Now that we’re solidly into fall, it’s a good time to talk about what you need to launch your new passion – cross-country skiing and snowshoeing.
If you’re new to the sport, we recommend that you rent for the first few times; once you know you love the sport, buy gear. It will save you lots of money in the long run. Once you invest, you’re good to go for years (just ask David, who has owned his skis for about 20 years), although you may want to upgrade eventually as ski technology advances and/or your skills outgrow your skis.
As with any sport, you can spend as much as you want. There’s everything from wider, heavier entry level skis to thin, super light (and expensive) race skis. There’s also backcountry or touring skis that are wider with edges (great for backcountry, not so great for track skiing). Your budget, your skill level, and the type of skiing you want to do will all factor into your decision.
First up, skis. What type of skiing do you want to do? Classic, or skate? Classic skis are longer, skate skis are shorter. For the type of classic skiing that HPSC does (track set at resorts), think twice about backcountry skis.
Classic skis come in waxable or waxless. Waxable means that you apply wax to the grip zone under your foot, and that wax grips the snow when you put your weight on the ski. Waxes come in different temperatures and what you use depends on the snow temperature. When conditions are good for waxing (-5 to -15ish), waxable skis are fast and awesome. The challenge is that conditions in Ontario are highly variable with freeze/thaw cycles, and consequently icy conditions, unfortunately becoming more common. Waxing can be a real challenge. If you’re new to the sport, we recommend a good pair of waxless skis. Waxless skis either have a pattern etched into the grip zone (“scales”) or a strip of mohair (“skins”) that grips the snow. They say that skin skis give good grip without sacrificing as much glide as fish scales. You can more easily use waxless skis in a wide variety of conditions. Some of us own both waxable and waxless skis, but if you are investing in one pair, waxless will give you more options and less frustration (in my opinion!).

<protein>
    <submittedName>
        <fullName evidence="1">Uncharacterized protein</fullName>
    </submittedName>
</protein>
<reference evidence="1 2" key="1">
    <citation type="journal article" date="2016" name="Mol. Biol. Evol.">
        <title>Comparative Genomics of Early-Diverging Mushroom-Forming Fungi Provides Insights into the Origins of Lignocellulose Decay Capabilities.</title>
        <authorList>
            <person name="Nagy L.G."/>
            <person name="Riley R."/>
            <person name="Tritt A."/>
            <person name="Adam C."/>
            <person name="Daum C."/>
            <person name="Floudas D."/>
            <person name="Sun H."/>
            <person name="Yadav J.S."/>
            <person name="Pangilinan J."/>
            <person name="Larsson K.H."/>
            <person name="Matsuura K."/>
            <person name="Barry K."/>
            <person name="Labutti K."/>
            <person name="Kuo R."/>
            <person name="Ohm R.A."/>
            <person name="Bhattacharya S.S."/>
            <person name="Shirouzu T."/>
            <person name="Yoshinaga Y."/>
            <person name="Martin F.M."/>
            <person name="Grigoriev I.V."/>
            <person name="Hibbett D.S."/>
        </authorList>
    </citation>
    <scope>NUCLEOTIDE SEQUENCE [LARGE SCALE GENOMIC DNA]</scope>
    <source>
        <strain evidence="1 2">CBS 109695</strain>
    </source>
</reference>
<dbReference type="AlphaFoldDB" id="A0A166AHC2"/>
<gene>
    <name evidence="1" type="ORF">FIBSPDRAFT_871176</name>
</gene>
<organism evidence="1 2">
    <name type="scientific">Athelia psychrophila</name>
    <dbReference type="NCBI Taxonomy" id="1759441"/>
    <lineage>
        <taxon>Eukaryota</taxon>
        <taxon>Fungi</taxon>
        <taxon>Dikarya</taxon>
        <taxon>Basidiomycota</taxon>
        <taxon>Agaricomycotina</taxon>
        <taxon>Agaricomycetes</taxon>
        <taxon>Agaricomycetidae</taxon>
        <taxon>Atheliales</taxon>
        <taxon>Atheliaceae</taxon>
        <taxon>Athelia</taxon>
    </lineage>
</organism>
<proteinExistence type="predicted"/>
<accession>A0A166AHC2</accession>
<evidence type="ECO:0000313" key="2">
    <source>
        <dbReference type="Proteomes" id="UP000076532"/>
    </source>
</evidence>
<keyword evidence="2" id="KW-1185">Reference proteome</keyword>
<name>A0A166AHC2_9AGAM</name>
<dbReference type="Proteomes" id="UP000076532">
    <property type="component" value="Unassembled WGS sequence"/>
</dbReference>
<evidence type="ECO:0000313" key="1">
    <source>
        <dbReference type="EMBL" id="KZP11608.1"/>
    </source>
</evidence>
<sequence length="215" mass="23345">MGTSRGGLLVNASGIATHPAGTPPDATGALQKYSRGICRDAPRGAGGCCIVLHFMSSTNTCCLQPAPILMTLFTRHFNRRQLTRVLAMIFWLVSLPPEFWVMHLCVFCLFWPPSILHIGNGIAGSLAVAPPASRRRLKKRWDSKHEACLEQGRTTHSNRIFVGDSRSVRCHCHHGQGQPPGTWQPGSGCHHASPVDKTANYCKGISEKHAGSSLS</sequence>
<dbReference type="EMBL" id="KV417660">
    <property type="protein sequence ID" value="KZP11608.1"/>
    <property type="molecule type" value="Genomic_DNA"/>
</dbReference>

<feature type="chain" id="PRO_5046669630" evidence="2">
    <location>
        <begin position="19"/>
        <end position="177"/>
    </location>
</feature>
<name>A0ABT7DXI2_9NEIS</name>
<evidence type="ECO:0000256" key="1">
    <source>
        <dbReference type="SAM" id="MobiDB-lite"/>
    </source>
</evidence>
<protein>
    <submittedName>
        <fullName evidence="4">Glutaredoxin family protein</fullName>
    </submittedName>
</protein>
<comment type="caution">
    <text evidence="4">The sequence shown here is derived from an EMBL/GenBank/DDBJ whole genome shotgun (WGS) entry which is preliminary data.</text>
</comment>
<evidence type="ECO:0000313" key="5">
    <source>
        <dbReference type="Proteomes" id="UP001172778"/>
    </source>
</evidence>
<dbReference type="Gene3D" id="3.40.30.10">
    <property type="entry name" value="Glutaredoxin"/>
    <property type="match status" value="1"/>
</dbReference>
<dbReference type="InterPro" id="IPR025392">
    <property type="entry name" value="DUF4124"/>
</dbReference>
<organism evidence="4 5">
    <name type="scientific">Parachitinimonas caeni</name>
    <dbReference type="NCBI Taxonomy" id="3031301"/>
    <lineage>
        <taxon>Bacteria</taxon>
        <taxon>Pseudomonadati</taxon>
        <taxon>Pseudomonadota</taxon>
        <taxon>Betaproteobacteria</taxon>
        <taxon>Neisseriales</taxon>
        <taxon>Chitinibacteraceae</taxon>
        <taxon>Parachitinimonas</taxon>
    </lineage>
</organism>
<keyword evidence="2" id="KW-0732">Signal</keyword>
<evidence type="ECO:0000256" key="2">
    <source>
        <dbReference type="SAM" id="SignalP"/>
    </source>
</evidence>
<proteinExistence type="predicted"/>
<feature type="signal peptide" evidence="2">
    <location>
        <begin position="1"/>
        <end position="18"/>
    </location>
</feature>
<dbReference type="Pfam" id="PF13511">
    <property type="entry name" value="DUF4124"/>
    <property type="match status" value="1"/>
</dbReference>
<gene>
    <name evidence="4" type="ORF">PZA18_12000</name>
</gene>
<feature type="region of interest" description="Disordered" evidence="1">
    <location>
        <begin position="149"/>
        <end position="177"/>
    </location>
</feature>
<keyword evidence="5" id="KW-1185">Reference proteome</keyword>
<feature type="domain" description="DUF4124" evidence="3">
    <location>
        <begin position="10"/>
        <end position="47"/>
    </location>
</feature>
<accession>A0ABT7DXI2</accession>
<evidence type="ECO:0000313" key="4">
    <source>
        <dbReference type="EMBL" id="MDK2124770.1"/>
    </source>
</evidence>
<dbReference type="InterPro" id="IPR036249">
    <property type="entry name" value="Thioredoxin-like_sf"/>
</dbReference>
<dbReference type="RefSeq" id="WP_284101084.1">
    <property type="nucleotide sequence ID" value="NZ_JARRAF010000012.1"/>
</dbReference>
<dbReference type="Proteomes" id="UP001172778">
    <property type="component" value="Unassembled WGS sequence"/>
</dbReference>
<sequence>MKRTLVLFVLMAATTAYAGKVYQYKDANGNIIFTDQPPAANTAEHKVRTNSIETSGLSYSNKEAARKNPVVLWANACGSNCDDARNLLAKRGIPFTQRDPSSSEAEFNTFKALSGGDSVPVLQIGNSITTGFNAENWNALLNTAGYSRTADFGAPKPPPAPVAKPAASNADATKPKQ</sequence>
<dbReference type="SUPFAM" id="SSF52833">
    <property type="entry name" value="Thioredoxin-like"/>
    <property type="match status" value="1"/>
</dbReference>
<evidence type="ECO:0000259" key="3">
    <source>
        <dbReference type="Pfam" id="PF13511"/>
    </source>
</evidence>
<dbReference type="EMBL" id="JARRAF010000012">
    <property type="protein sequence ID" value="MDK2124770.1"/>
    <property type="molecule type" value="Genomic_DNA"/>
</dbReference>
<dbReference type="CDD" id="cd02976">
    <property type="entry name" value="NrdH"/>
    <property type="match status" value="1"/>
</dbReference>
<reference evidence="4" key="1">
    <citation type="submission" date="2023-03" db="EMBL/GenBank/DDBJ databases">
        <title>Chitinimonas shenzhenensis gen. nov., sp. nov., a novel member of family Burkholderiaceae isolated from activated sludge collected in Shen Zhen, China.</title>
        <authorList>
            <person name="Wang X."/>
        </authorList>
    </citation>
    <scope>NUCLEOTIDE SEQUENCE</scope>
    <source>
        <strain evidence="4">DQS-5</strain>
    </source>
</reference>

Skis are dependent on your weight and height, especially for classic skiing. It’s important the person selling them knows what they are doing; if someone just hands you classic skis without putting you actually on them, walk out of the store and find somewhere else to buy them. The skis need to be appropriate for your weight, so that when you transfer your weight onto the ski, you can put the right pressure on the grip zone.
Once you have your skis, you will need boots and bindings. Boots are important – get a pair that are comfortable, or your feet will be unhappy. Walk around the store and really make sure they will work. Skate boots have a higher ankle to provide more support as you move laterally. Classic boots will not have the same level of ankle support (more race-oriented boots have virtually none). There are what are called “combo” boots that you can use for both classic and skate. Bindings are specific to the boot you buy – Solomon uses SNS and the others use NNN. There are now bindings that can be moved up and down to give you more grip or glide…but at a beginner level, this is of limited value. Get a basic binding that fits the boots you want.
Poles are the final piece of the puzzle. Skate and classic poles are different lengths (skate poles are longer). A nice feature to have is the hand straps that click out of the pole – so that you don’t need to take them on and off whenever you need to do something with your hands (important stuff – like take photos!).
When you are ready to buy, we recommend visiting stores that specialize in skiing. Hardwood Hills and Highlands Nordic have great pro shops and knowledgeable staff. They have demo days where you can try out skis, and they sell packages if you are getting a new set up. We highly recommend talking to them. In the city, Velotique is a good option. MEC sells XC skis, but we recommend buying them there only if you already know what you want to buy.
Everyone has different opinions about gear, and this article is just one. Talk to your new, but experienced, ski buddies and do some online research.
Stay tuned for more articles on ski and snowshoe gear this fall.